Going back to fame, I realize that I am indeed the saddo playing to a generally empty orchestra. Unlike the literary prisoner or care home prisoner I would welcome the clap from a stranger, but rarely get one. Now that’s not me begging you, the reader to grace me with one — I neither wish nor plead for your sympathy.
I would love some feedback though — a few requests from the audience to write on a subject of their choosing. Re-reading my stuff, I found myself examining the themes that rotate through my posts and it goes along the lines of:
Consciousness and writing
Stupidity (related category)
Diatribes against greed
Since I don’t write all that often, I realize that I often end up riding these same hobby horses of mine, albeit from slightly different angles in different posts. That suggests an obsessive mind or a general level of tone deafness.
There is always the danger that no matter how nice you think your fart smells, other people who have smelled it before will do a 180 on you before the title gets processed ( and causing offence or disgust is not my intention).
So, what would my intention be then? Giving it some thought, I conclude that to entertain and to educate are high on the list — a mixture of lighthearted observation that does not bore. One of my favourite comedians, George Carlin often talked about the big world and small world:
“The small world is what’s in your refrigerator, how you drive, your pet’s behavior, your stuff. Those are things we share, that we all agree on. The large world is the big issues that will never be solved — race, politics, government, religion, business, culture. That’s where I’ve headed more.”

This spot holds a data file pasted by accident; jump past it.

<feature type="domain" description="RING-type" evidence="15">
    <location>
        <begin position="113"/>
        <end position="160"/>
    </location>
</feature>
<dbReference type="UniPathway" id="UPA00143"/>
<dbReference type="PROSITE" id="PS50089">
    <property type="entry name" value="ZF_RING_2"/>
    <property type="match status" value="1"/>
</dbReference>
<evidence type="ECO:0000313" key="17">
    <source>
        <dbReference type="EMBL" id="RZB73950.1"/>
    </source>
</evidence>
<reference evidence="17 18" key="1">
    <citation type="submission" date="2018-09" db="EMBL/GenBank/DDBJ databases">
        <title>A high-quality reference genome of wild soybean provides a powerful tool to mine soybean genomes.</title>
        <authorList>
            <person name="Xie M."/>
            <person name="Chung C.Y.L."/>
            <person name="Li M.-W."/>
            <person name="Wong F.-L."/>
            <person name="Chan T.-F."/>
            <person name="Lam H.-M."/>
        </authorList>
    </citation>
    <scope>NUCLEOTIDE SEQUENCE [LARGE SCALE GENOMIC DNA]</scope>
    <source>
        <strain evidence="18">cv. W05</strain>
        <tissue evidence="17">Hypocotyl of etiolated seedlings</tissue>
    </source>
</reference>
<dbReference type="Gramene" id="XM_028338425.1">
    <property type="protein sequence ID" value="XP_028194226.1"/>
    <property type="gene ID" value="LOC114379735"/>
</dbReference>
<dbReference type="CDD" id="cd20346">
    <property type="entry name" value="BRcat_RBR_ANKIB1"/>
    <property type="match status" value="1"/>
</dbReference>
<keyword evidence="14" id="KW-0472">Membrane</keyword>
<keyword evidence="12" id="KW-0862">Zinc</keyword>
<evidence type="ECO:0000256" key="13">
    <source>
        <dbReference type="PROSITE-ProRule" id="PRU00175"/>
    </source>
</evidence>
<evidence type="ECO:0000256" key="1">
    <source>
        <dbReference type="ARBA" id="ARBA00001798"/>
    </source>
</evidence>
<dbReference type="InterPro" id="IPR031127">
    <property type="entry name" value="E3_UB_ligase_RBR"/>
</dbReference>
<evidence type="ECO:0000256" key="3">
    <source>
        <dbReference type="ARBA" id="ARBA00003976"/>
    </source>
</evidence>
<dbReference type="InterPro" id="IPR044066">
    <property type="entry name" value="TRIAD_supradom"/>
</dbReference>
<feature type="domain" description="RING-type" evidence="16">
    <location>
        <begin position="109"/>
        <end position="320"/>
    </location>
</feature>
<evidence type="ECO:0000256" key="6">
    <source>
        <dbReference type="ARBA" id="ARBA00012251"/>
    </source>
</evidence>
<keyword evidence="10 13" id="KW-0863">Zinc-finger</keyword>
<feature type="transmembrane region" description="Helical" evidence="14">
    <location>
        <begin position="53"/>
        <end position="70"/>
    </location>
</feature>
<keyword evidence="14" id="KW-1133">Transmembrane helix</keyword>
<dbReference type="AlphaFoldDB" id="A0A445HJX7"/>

I tend to agree with George and gravitate towards the big stuff, which unless you are a rabbi or a gifted comedian (or both) means you can easily come across as a terrible bore. Nevertheless, these are important subjects that need to be talked about since we are drowning in triviality while the ship sinks (there goes the Titanic again).
I do actually make a living from writing — albeit as a corporate hack but also variously as a journalist and copywriter in previous lives. My excuse for not writing creatively more (is this?) are the needs of family (another favourite writer of mine, Raymond Carver explained that he wrote working under the assumption that the chair he was sitting upon might be whisked away at any minute). He also worked as a janitor. Another favourite writer, Charles Bukowski said it best on his gravestone: ‘Don’t even try’ but made a very passable life as a writer while boozing in flophouses, whoring and working dead end jobs.
So, you see, there’s a pattern forming here — writing is possible because literacy allows us to share our thoughts. I write because I can. For some, like me, that itch is really too irresistible not to scratch. Some scratch an itch that others feel too and can bring a sense of connection that breaks through the invisible wall between them and their readers.
If this, or any of my other brain farts in this collection have touched you, I am happy. If you can think of a subject that needs some personal scratching, I am at your service — it might be worthless to some, but it means a lot to me.